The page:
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July 29 (Bloomberg) -- Electricite de France SA, Europe’s biggest power generator, reported a 6 percent increase in first- half profit and said annual spending on French nuclear reactor maintenance and upgrades could more than double.
Earnings before interest, taxes, depreciation and amortization rose to 8.62 billion euros ($12.4 billion) from 8.14 billion euros a year earlier, EDF said today in a statement. That was in line with the 8.58 billion-euro median estimate of 10 analysts surveyed by Bloomberg.
EDF has been struggling to raise atomic output in France, where the former monopoly operates 58 reactors and is building an EPR model at Flamanville in Normandy. After the meltdown at the Fukushima reactor in Japan, the utility faces increased spending on safety in addition to technical upgrades needed to prolong the lives of aging plants.
EDF fell as much as 2.6 percent and traded at 26.465 euros as of 3 p.m. in Paris. The shares have dropped about 14 percent since the start of the year.
“There are worries that EDF will raise investment by a lot with little return,” Per Lekander, an analyst at UBS AG in Paris, said by telephone. “It was known that EDF would have to spend a lot but the outlook given today is much higher.”
The French government ordered Chief Executive Officer Henri Proglio to make higher nuclear production a priority after output sank to a decade-low in 2009. EDF said today that spending on nuclear plants in France will rise to 3.4 billion to 3.6 billion euros in 2015, compared with 1.7 billion euros last year.
“Our cost estimates are for extending the lives of our reactors and their maintenance, we won’t break out how much will be linked to post-Fukushima safety,” Proglio said at a results presentation.
The Paris-basis utility reiterated 2011 financial targets and raised its outlook for domestic nuclear output. In new goals through 2015, it sees annual average ebitda growth of 4 percent to 6 percent, a 5 percent to 10 percent increase in recurring net income and cost savings of 2.5 billion euros. Total investment could rise to 15 billion euros that year.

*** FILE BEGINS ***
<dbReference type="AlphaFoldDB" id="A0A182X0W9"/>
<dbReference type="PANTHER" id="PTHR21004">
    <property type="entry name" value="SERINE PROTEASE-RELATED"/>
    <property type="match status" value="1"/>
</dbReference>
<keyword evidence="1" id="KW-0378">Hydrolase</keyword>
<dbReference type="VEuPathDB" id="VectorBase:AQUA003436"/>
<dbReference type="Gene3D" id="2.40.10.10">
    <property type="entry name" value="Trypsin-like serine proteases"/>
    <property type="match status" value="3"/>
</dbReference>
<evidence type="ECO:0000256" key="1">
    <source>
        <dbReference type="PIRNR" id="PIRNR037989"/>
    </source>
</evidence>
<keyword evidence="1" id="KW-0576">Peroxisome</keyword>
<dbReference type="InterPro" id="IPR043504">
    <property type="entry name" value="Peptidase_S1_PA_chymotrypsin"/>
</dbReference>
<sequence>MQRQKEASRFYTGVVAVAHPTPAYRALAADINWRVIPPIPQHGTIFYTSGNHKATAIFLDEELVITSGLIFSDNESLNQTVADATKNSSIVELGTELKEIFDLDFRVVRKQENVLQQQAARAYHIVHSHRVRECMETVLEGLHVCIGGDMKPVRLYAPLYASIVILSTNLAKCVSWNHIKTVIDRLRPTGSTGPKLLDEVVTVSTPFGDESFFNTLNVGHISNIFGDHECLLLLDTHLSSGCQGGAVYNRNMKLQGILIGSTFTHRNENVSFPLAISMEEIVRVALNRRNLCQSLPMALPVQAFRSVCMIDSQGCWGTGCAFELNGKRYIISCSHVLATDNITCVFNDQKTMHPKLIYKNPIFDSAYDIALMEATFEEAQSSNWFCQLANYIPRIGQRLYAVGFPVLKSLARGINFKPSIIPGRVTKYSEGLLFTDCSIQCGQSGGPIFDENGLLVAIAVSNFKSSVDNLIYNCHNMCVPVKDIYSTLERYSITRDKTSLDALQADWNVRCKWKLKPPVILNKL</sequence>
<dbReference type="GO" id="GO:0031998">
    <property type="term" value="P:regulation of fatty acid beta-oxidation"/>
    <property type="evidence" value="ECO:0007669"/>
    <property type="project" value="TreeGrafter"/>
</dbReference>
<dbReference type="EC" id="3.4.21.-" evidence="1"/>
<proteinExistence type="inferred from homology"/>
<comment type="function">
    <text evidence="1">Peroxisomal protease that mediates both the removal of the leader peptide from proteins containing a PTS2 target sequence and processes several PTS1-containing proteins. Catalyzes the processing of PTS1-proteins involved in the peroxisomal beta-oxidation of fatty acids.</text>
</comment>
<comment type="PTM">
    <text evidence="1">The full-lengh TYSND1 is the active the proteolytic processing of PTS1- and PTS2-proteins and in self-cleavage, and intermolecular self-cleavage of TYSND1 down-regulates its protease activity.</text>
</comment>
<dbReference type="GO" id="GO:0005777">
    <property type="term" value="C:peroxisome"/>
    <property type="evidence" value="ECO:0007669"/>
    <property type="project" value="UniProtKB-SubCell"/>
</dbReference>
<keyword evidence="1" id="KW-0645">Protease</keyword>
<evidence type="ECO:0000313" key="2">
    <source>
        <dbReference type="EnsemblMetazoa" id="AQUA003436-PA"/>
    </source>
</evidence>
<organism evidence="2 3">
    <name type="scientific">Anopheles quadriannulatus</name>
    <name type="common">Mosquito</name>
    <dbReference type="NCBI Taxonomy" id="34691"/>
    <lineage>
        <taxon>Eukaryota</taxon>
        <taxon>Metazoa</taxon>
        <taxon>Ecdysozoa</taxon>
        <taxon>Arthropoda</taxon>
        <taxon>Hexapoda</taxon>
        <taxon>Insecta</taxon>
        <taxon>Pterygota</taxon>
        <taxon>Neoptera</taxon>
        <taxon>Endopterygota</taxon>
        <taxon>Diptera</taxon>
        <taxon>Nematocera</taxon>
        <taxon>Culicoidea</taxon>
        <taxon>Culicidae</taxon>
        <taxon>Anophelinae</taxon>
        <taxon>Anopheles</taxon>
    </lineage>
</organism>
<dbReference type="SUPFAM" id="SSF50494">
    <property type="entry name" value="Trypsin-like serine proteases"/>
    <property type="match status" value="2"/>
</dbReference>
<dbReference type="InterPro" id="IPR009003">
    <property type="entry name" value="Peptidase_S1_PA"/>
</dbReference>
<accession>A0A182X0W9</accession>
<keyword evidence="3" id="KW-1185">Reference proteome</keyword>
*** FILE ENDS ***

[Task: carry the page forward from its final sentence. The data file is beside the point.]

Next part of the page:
“The further we go in the future, the more replacement parts will be needed,” Chief Financial Officer Thomas Piquemal said. Investment will be 11 billion euros this year.
Fatal accidents and post-Fukushima stress tests have raised the cost of EDF’s new reactor in Normandy to around 6 billion euros and delayed the start of commercial operations to 2016, the company said last week.
EDF raised its target for 2011 nuclear output to 411 to 418 terawatt-hours from a previous estimate of 408 to 415 terawatt- hours. EDF kept its target for reactor availability of 78.5 percent this year, the same as in 2010 and higher than the 78 percent in 2008. “There is no reason” to change a longer-term target of reaching 85 percent, Piquemal said.
EDF will have prolonged shutdowns of nine reactors this year due to 10-year safety inspections compared with five last year and six in 2012, he said. The higher number in 2011 means EDF will remain “prudent” about full-year French output.
First-half output reached a record, Proglio said earlier this week after wholly owned grid operator RTE reported a 7.7 percent rise over the first six months of the year against a 30 percent drop in hydroelectric production amid dry weather.
The utility isn’t optimistic about a rise in hydroelectric output in the second half despite rainy weather in France in July, according to Piquemal. “The threat of drought has diminished, but what counts is the filling of reservoirs in the winter months.”
EDF’s debt fell to 29.2 billion euros at the end of June from 34.4 billion euros at the end of December, according to today’s statement.
Net income climbed to 2.55 billion euros from a restated 1.66 billion euros a year earlier.
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